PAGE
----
The talented 23-year-old heavyweight contender couldn’t have performed much better than he did against rugged, but crude Andriy Rudenko on Saturday night in Tulsa, Oklahoma. He dominated his overmatched opponent with his jab and power punches thrown in overwhelming combinations, including a wicked body attack that broke down Rudenko and led to a fifth-round stoppage. Anderson looked sensational. Of course, our praise should be tempered. He was coming off a difficult fight against veteran Charles Martin, who hurt Anderson (16-0, 15 KOs) and became the first to take him the distance. Rudenko (35-7, 21 KOs) was selected as the opponent so the rising young contender from Toledo, Ohio, could showcase his skills, make a strong statement and continue to grow as a fighter without facing a serious challenge. Mission accomplished. Anderson claimed the victory, looked good doing it and re-enforced the notion that he’s a legitimate candidate to become the next great heavyweight. Just give him time.

 

RABBIT PUNCHES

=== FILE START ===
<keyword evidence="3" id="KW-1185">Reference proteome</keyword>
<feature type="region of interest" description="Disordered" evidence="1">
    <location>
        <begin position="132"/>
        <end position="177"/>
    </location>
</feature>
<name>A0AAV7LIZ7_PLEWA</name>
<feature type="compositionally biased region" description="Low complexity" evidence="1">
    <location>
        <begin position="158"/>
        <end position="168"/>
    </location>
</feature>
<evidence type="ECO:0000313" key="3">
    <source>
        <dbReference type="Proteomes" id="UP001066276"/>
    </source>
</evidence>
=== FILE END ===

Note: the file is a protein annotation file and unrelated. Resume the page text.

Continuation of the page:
Pabon’s ruling on the phantom low blow arguably wasn’t his most disturbing moment during the fight. His strange behavior after he made the ruling was unprofessional. Usyk had taken a good portion of the five minutes allotted to recover when he clearly told Pabon he was prepared to resume fighting, saying, “I’m ready.” For some reason Pabon ignored the fighter and insisted that he take more time to recover. That’s inexplicable and inexcusable. It also bolsters the contention of Dubois’ promoter Frank Warren that Usyk benefitted from “a hometown decision.” Could Pabon have had a worse night? … The fifth-round of the Usyk-Dubois fight wasn’t the only strange element on Saturday. Efe Ajagba (18-1, 13 KOs) defeated previously unbeaten fellow heavyweight contender Zhan Kossobutskiy (19-1, 18 KOs) when the latter was disqualified in the fourth round of a scheduled 10-rounder for excessive holding. I’m not sure why Kossobutskiy bothered to show up. The matchup with Ajagba was a big opportunity for him and he tossed it in the trash, essentially quitting. Maybe his actions can be attributed to what analyst Tim Bradley said, that the fighter from Kazakhstan felt he was fighting both Ajagba and referee Chris Flores. I understand his frustration but a professional must focus on his work, not perceived slights on the part of officials. Another possibility is that Kossobutskiy realized he had no chance to win and simply wanted out.